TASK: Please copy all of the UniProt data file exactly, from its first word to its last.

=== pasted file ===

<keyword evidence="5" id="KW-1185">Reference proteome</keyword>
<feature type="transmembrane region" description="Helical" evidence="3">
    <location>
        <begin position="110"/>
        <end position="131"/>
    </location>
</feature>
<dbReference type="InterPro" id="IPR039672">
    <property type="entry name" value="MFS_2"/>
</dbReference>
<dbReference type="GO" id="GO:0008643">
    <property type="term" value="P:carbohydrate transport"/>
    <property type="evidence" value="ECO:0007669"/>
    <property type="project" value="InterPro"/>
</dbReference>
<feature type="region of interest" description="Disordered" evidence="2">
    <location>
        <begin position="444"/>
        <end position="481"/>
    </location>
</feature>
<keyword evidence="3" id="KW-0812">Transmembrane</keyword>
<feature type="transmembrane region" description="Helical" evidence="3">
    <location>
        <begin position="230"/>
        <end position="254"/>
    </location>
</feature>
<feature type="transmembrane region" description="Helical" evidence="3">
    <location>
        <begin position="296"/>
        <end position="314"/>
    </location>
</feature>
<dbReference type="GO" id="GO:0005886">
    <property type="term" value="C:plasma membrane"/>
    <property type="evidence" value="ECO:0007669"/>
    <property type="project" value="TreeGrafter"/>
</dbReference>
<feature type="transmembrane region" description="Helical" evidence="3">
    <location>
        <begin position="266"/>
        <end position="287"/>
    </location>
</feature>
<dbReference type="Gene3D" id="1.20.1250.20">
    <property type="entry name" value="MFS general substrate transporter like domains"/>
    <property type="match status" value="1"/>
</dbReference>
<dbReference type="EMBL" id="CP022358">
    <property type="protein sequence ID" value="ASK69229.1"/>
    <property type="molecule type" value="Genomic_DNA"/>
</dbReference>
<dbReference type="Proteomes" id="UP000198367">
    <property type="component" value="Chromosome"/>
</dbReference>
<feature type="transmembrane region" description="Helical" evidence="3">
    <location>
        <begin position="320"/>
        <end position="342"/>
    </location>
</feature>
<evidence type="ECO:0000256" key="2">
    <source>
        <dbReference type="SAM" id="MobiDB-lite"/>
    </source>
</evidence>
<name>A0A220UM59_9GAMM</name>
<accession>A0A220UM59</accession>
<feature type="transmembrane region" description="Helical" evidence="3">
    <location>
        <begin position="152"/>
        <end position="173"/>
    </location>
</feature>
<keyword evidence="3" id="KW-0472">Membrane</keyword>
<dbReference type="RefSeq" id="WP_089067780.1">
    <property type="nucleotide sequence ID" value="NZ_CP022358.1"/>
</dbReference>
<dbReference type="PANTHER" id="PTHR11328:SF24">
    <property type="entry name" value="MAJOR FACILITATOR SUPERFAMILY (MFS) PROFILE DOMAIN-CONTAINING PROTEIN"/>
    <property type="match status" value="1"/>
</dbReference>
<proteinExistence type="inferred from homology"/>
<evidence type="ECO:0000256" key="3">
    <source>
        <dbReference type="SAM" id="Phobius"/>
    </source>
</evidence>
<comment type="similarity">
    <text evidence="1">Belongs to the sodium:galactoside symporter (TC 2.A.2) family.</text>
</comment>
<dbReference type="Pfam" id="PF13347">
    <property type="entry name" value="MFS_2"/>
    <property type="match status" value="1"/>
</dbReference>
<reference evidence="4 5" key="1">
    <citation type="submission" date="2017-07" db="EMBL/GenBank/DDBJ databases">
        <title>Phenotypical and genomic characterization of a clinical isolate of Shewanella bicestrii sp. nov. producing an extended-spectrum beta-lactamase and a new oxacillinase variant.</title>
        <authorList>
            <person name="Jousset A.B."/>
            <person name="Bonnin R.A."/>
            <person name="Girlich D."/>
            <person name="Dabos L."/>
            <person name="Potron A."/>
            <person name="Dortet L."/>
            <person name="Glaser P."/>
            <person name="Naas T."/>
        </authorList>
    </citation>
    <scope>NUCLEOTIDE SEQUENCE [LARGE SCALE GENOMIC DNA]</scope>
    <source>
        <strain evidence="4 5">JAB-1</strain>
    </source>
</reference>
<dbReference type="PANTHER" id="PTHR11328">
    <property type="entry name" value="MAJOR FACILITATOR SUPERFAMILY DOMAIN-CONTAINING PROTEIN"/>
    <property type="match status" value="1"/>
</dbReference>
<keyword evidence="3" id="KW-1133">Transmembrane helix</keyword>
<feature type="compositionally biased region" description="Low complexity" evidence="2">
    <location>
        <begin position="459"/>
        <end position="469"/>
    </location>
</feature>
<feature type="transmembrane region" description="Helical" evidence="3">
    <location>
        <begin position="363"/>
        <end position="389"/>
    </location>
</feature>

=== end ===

<keyword evidence="5" id="KW-1185">Reference proteome</keyword>
<feature type="transmembrane region" description="Helical" evidence="3">
    <location>
        <begin position="110"/>
        <end position="131"/>
    </location>
</feature>
<dbReference type="InterPro" id="IPR039672">
    <property type="entry name" value="MFS_2"/>
</dbReference>
<dbReference type="GO" id="GO:0008643">
    <property type="term" value="P:carbohydrate transport"/>
    <property type="evidence" value="ECO:0007669"/>
    <property type="project" value="InterPro"/>
</dbReference>
<feature type="region of interest" description="Disordered" evidence="2">
    <location>
        <begin position="444"/>
        <end position="481"/>
    </location>
</feature>
<keyword evidence="3" id="KW-0812">Transmembrane</keyword>
<feature type="transmembrane region" description="Helical" evidence="3">
    <location>
        <begin position="230"/>
        <end position="254"/>
    </location>
</feature>
<feature type="transmembrane region" description="Helical" evidence="3">
    <location>
        <begin position="296"/>
        <end position="314"/>
    </location>
</feature>
<dbReference type="GO" id="GO:0005886">
    <property type="term" value="C:plasma membrane"/>
    <property type="evidence" value="ECO:0007669"/>
    <property type="project" value="TreeGrafter"/>
</dbReference>
<feature type="transmembrane region" description="Helical" evidence="3">
    <location>
        <begin position="266"/>
        <end position="287"/>
    </location>
</feature>
<dbReference type="Gene3D" id="1.20.1250.20">
    <property type="entry name" value="MFS general substrate transporter like domains"/>
    <property type="match status" value="1"/>
</dbReference>
<dbReference type="EMBL" id="CP022358">
    <property type="protein sequence ID" value="ASK69229.1"/>
    <property type="molecule type" value="Genomic_DNA"/>
</dbReference>
<dbReference type="Proteomes" id="UP000198367">
    <property type="component" value="Chromosome"/>
</dbReference>
<feature type="transmembrane region" description="Helical" evidence="3">
    <location>
        <begin position="320"/>
        <end position="342"/>
    </location>
</feature>
<evidence type="ECO:0000256" key="2">
    <source>
        <dbReference type="SAM" id="MobiDB-lite"/>
    </source>
</evidence>
<name>A0A220UM59_9GAMM</name>
<accession>A0A220UM59</accession>
<feature type="transmembrane region" description="Helical" evidence="3">
    <location>
        <begin position="152"/>
        <end position="173"/>
    </location>
</feature>
<keyword evidence="3" id="KW-0472">Membrane</keyword>
<dbReference type="RefSeq" id="WP_089067780.1">
    <property type="nucleotide sequence ID" value="NZ_CP022358.1"/>
</dbReference>
<dbReference type="PANTHER" id="PTHR11328:SF24">
    <property type="entry name" value="MAJOR FACILITATOR SUPERFAMILY (MFS) PROFILE DOMAIN-CONTAINING PROTEIN"/>
    <property type="match status" value="1"/>
</dbReference>
<proteinExistence type="inferred from homology"/>
<evidence type="ECO:0000256" key="3">
    <source>
        <dbReference type="SAM" id="Phobius"/>
    </source>
</evidence>
<comment type="similarity">
    <text evidence="1">Belongs to the sodium:galactoside symporter (TC 2.A.2) family.</text>
</comment>
<dbReference type="Pfam" id="PF13347">
    <property type="entry name" value="MFS_2"/>
    <property type="match status" value="1"/>
</dbReference>
<reference evidence="4 5" key="1">
    <citation type="submission" date="2017-07" db="EMBL/GenBank/DDBJ databases">
        <title>Phenotypical and genomic characterization of a clinical isolate of Shewanella bicestrii sp. nov. producing an extended-spectrum beta-lactamase and a new oxacillinase variant.</title>
        <authorList>
            <person name="Jousset A.B."/>
            <person name="Bonnin R.A."/>
            <person name="Girlich D."/>
            <person name="Dabos L."/>
            <person name="Potron A."/>
            <person name="Dortet L."/>
            <person name="Glaser P."/>
            <person name="Naas T."/>
        </authorList>
    </citation>
    <scope>NUCLEOTIDE SEQUENCE [LARGE SCALE GENOMIC DNA]</scope>
    <source>
        <strain evidence="4 5">JAB-1</strain>
    </source>
</reference>
<dbReference type="PANTHER" id="PTHR11328">
    <property type="entry name" value="MAJOR FACILITATOR SUPERFAMILY DOMAIN-CONTAINING PROTEIN"/>
    <property type="match status" value="1"/>
</dbReference>
<keyword evidence="3" id="KW-1133">Transmembrane helix</keyword>
<feature type="compositionally biased region" description="Low complexity" evidence="2">
    <location>
        <begin position="459"/>
        <end position="469"/>
    </location>
</feature>
<feature type="transmembrane region" description="Helical" evidence="3">
    <location>
        <begin position="363"/>
        <end position="389"/>
    </location>
</feature>